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Pac-12, Big Ten and SEC to owe largest sums in NCAA's failed Alston Supreme Court case

The NCAA has divided the payments owed for its nearly $38 million in legal fees due to the Alston vs. NCAA U.S. Supreme Court case. A breakdown of all those millions inside:
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The NCAA has taken plenty of Ls is summer - none bigger than its getting beatdown via the United States Supreme Court’s ruling in the Alston vs. NCAA case.

Now we know the full legal bill and its residual costs to the organization’s member conferences from the almost $38 million boondoggle.

The organization distributed memos to its member leagues, which in turn shared the NCAA's accounting with those 11 conferences who joined had joined the organization as co-plaintiffs in the case. It determined those conferences should pay almost two-thirds of related legal expenses.

The exact breakdown is more than $24 million in legal fees, with the Atlantic Coast Conference footing the largest single-conference portion of the bill at $2.726 million. The Big Ten and Southeastern Conference both are more than $2.5 million while the Pac-12 was 2.18 million. The Big Ten rounded out the last of the Power 5 conferences with a share determined to be more than $1.8 million. D1ticker.com first reported the breakdown of the legal fees.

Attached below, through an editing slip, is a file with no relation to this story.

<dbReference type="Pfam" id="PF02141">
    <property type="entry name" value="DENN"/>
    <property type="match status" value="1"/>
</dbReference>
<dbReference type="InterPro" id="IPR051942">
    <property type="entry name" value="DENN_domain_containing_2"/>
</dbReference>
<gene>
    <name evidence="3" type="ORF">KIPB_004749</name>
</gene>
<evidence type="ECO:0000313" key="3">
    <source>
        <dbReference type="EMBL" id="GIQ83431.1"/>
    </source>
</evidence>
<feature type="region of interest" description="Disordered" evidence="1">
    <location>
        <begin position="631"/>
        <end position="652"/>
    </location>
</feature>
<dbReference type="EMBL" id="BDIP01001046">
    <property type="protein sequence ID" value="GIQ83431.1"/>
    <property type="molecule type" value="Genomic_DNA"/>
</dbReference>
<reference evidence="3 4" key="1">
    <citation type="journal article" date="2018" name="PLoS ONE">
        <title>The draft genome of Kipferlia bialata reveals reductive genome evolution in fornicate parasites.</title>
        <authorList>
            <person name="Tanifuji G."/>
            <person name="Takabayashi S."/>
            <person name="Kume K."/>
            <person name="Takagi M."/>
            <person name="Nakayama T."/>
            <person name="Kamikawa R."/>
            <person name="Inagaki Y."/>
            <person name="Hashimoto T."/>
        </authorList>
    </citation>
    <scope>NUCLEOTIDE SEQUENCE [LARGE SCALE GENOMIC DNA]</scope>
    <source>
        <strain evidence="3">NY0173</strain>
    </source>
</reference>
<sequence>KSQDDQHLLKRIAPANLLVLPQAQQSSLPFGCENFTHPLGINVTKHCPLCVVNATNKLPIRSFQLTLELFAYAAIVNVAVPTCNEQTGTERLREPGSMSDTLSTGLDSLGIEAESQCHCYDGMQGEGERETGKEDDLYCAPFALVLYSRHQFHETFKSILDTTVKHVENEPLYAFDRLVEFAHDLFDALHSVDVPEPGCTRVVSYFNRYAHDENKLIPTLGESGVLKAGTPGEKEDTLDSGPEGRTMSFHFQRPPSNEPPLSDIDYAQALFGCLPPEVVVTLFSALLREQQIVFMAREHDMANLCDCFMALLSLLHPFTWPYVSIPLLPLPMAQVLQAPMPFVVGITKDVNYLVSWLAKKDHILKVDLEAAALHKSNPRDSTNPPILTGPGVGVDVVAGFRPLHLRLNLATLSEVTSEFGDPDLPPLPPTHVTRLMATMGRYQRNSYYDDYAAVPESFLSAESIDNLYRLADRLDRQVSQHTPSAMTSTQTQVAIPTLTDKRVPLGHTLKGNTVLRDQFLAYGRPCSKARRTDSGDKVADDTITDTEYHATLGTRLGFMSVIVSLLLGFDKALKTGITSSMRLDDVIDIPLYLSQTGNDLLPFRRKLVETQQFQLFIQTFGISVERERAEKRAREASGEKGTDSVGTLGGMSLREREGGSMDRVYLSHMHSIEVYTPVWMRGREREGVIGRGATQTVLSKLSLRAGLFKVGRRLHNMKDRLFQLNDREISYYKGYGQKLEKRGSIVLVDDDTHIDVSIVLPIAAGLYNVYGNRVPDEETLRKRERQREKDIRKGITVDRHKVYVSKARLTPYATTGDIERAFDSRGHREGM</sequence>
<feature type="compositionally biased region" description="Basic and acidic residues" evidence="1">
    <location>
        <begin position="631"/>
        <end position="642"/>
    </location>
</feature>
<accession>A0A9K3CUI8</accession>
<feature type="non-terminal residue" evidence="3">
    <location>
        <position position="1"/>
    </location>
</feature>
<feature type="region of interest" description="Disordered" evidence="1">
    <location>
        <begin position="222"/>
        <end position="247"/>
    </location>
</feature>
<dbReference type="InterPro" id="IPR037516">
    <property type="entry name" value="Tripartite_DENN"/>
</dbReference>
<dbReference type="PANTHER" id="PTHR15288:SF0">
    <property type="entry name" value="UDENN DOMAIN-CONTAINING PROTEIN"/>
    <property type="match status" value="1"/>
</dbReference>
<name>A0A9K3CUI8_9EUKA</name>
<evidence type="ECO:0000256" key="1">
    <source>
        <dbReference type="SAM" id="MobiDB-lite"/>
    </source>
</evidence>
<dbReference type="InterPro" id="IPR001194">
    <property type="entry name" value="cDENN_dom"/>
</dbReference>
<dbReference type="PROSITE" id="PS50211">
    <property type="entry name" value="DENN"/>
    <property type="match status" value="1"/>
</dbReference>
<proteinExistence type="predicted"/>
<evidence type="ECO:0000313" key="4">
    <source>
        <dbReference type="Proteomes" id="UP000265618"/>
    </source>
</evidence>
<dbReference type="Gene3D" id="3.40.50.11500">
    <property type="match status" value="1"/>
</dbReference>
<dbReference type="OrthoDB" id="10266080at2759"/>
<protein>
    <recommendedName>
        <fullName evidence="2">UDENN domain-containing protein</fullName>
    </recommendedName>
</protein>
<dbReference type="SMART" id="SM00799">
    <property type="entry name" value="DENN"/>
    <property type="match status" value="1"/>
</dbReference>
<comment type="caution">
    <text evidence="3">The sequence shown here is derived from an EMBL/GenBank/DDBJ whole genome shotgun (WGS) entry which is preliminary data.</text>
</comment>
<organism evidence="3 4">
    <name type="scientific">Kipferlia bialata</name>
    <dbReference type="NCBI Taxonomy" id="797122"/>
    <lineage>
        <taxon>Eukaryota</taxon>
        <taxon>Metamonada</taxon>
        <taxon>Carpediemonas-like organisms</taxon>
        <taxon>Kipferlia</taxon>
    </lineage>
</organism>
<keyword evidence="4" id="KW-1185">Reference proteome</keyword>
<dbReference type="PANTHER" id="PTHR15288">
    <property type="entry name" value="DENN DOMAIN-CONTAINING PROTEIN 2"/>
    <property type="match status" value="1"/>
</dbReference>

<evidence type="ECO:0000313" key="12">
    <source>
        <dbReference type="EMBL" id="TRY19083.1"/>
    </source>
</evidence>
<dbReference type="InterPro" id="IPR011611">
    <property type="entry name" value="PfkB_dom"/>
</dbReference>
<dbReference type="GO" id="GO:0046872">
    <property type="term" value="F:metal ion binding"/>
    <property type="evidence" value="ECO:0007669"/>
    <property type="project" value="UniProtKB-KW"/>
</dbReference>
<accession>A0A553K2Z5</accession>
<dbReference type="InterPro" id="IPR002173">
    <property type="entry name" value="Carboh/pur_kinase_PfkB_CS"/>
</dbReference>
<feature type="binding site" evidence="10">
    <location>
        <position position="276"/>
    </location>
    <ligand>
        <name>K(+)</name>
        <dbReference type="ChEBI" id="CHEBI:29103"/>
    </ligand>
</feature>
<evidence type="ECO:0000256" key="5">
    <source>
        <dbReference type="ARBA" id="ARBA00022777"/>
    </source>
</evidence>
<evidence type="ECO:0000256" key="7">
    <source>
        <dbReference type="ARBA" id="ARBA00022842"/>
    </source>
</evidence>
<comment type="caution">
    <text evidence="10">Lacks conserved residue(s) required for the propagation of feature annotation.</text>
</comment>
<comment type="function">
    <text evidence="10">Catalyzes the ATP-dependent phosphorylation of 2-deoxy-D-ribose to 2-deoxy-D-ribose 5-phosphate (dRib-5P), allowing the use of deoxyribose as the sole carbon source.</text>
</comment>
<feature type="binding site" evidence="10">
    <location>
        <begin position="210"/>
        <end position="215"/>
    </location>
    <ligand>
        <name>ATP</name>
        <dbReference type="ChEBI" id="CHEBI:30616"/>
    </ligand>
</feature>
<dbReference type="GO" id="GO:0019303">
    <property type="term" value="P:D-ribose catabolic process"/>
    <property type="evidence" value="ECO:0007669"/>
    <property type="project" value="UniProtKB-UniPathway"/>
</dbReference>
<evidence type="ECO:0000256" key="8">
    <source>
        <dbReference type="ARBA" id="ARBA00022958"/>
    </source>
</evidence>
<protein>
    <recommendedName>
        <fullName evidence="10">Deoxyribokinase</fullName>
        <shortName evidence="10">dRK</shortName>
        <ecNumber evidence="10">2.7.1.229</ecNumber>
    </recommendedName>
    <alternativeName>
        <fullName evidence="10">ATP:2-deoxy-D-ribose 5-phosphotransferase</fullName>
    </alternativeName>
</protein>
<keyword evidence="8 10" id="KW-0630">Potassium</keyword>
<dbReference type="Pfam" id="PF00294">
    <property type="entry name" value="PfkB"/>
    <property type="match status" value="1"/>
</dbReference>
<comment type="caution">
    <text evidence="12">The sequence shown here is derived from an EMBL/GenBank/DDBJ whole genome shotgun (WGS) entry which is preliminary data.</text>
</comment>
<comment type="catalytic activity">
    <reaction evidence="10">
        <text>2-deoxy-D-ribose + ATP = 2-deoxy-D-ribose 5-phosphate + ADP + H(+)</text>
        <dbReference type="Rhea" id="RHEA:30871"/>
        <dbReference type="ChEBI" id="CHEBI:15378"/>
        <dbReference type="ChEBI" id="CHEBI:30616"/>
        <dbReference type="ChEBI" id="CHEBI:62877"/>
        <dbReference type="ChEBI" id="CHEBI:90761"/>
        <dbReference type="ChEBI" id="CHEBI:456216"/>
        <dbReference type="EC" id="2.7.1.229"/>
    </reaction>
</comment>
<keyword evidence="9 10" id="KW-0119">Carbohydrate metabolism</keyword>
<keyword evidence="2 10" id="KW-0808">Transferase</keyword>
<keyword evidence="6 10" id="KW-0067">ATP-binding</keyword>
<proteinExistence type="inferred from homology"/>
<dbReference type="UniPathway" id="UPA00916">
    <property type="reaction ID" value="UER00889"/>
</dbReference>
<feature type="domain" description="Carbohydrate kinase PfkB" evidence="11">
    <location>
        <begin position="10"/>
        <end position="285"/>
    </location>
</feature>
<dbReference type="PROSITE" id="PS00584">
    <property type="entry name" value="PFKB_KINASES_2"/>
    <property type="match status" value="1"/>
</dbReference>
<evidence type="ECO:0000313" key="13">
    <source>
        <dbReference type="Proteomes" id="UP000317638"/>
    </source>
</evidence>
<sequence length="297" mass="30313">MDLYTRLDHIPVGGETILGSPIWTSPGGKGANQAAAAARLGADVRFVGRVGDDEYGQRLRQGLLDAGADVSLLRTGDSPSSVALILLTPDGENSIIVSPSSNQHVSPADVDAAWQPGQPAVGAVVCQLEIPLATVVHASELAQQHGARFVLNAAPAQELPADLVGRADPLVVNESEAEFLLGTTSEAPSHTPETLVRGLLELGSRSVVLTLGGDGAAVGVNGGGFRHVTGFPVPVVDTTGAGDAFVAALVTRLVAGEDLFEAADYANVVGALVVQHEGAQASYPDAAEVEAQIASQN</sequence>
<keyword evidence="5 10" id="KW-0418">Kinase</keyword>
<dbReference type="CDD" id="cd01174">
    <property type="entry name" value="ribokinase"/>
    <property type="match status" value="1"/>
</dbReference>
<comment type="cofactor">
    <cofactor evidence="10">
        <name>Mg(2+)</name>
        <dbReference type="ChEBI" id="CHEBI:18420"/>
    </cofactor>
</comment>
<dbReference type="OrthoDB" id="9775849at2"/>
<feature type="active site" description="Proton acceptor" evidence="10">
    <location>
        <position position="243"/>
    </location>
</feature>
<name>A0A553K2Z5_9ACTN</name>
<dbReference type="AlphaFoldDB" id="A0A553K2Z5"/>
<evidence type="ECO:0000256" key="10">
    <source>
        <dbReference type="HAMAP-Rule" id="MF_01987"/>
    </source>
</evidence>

For context, the SEC just recently announced that it had rewarded commissioner Greg Sankey with a new multi-year deal through 2026. Though the league did not disclose Sankey's salary when it announced the new deal, SEC fiscal statements have revealed that Sankey most recently earned almost $3 million including bonus pay.

The Alston Case – in which the nation's highest Court ruled unanimously against the NCAA – determined that the organization could not govern benefits – computers, post-graduate scholarships and more – that student-athletes could be entitled to receive.

While the ruling did not specifically address pay-for-play, the NCAA stepped aside July 1 as a new era of Name, Image & Likeness policy ushered in the ability to student-athletes to earn endorsement/marketing deals from their personal brands.

In addition to the 64% of the bill footed by the co-plaintiffs, the NCAA has determined 22 additional conferences that did not join the lawsuit are nonetheless responsible for almost $10 million in legal fees.

The NCAA, which is paying the remainder of the legal costs, has said that its member conferences can pay their portions of the fees via reduced payments based off their revenues and earnings.